L&Q&Cs: Neal Stephenson on What Might Save Us

Sunday’s New York Times Magazine had an interview with SF writer Neal Stephenson, whose latest novel is Termination Shock.

NYT Times Magazine: Neal Stephenson Thinks Greed Might Be the Thing That Saves Us

Print title: “Neal Stephenson says the way forward is to appeal to self-interest. ‘People don’t necessarily follow scientific rationalism because they’re noble seekers of the truth.'” (The print version is cut a bit from the online version. This always happens.)

The interview is mostly about climate change and what to do, and more generally why the rational ideals of the Enlightenment seem to be fading. Here he is speaking about his Baroque Cycle, a trilogy of three historical novels about the Enlightenment, beginning with Quicksilver (2003).

What we’re seeing in the Baroque Cycle is the beginning of scientific rationalism and the idea that we can find ways to agree on what is true, which was a new development. You know, Barbara Shapiro has a book called “A Culture of Fact” that tells the origin story of the idea of facts, which is not an idea we always had. Another thing I’ve been reading recently is “The Fixation of Belief” by an American philosopher named Charles Sanders Peirce. He was writing in the 1870s, and he goes through a list of four methods that people use to decide what they’re going to believe. The first one is called the method of tenacity, which means you decide what you’re going to believe and you stick to it regardless of logic or evidence.

Sounds familiar. Yeah, this all sounds depressingly familiar. The next method is called the method of authority, where you agree with other people that you’re all going to believe what some authority figure tells you to believe. That’s probably most common throughout history. The third method is called the a priori method, and the idea is, let’s be reasonable and try to come up with ways to believe things that sound reasonable to us. Which sounds great, but if it’s not grounded in any fact-checking methodology, then you end up just agreeing to believe things by consensus — which may be totally wrong. The fourth method is the scientific method. It basically consists of accepting the fact that you might be wrong, and since you might be wrong, you need some way for judging the truth of statements and changing your mind when you’ve got solid evidence to the contrary. What you’re seeing in the Baroque Cycle is the transition from Method No. 3 to No. 4. You’ve got all these people having what seem like reasoned, logical arguments, but a lot of them are just tripping. So a few come in, like Hooke and Newton, and begin using actual experiments and get us going down the road toward the rational world of the Enlightenment. But what we’ve got now is almost everybody using Method 1, 2 or 3. We’ve got a lot of authoritarians who can’t be swayed by logic or evidence, but we’ve also got a lot of a priori people who want to be reasonable and think of themselves as smarter and more rational than the authoritarians but are going on the basis of their feelings — what they wish were true — and both of them hate the scientific rationalists, who are very few in number. That’s kind of my Peircian analysis of where things stand right now.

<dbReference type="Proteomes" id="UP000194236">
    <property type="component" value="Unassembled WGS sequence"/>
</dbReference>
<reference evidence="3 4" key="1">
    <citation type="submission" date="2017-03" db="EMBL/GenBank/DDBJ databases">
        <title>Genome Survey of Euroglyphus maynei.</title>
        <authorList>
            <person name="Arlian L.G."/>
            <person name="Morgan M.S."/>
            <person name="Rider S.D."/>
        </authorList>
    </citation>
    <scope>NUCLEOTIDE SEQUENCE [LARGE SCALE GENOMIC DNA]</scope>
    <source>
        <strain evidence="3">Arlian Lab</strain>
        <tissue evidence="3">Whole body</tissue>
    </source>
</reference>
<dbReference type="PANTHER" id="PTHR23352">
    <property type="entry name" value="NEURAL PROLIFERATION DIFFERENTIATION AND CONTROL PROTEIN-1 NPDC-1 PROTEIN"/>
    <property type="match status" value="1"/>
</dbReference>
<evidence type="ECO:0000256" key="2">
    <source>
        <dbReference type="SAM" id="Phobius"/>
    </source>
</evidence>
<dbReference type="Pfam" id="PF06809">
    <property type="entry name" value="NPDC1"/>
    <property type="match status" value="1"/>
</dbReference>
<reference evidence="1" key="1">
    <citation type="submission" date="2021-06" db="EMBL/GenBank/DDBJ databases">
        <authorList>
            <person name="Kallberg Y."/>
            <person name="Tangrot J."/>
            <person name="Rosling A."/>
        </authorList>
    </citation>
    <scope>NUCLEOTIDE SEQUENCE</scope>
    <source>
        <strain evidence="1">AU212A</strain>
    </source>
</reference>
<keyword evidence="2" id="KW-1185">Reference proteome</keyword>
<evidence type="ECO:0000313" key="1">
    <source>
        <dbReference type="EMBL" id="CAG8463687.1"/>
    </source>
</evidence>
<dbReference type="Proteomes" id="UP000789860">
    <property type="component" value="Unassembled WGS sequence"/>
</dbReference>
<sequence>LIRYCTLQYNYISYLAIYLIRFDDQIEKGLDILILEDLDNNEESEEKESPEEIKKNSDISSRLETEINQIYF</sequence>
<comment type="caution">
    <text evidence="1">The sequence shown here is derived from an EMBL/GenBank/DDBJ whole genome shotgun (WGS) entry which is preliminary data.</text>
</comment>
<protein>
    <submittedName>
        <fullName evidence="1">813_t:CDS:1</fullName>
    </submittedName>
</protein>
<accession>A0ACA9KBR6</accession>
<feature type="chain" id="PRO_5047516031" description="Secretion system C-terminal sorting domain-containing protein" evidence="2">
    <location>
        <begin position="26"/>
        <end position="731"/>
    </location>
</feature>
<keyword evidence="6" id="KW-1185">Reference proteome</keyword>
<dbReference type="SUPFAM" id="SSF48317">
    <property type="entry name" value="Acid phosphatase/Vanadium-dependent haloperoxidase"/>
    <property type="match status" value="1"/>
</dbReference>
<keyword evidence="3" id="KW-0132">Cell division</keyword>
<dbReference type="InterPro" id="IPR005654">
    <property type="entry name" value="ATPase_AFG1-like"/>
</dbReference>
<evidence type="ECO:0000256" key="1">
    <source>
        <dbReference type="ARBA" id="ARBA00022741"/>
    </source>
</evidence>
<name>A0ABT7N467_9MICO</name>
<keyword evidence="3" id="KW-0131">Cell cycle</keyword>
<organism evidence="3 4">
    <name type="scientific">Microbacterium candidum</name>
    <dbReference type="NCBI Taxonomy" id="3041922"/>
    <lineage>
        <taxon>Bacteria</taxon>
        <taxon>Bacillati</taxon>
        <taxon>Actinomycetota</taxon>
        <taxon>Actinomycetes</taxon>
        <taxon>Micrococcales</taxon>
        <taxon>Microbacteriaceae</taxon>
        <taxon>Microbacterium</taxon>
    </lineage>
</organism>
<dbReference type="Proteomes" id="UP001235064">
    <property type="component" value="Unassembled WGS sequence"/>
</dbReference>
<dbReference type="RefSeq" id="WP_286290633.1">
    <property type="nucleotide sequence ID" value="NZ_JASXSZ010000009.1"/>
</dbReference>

Do you see a way out of that? When people find that they can obtain lots of money and power by believing certain things and following certain ways of thinking, then you can bet that they’ll enthusiastically start doing that. The reason that Enlightenment thinking became popular was that people figured out that it was in their financial best interest to avail themselves of its powers. The spread of very financially successful enterprises like, let’s say, steam engines for long-range ocean navigation was a direct outgrowth of the practical application of the scientific method. To that you could also add a lot of financial apparatus that came into existence around then with the Bank of England and various ways of managing financial affairs. In other words, people don’t necessarily follow scientific rationalism because they’re noble and pure seekers of the truth, although some of them definitely do it for that reason. More people do it out of self-interest.

It may be the unfortunate case that there’s more obvious financial self-interest to be gained by promoting irrational and counterfactual thinking. If you don’t have any perceptible downside or negative consequences, then why not sign up with or co-sign the latest conspiracy theory? I do think negative consequences definitely exist, but maybe the cause-and-effect relationship isn’t immediately obvious.

What are those negative consequences? What do people stand to lose? Well, the negative consequence is our entire civilization.

Obviously there are people out there making money off gullible fools; it has always been so. And there are people out there (generally conservatives) who prioritize short-term profits (coal!) over the long-term health of the planet, or even their grandchildren’s lives. Alas as Stephenson notes, putting profit over rational thinking may doom the planet.

Alas I have not read the three books in Stephenson’s Baroque Cycle, though I have them all, and as the years have passed and my interests have both deepened and broadened, they sound like my cup of tea. But they’re so long! Each one is some 800 or 900 pages.

This entry was posted in Culture, Psychology, Science. Bookmark the permalink.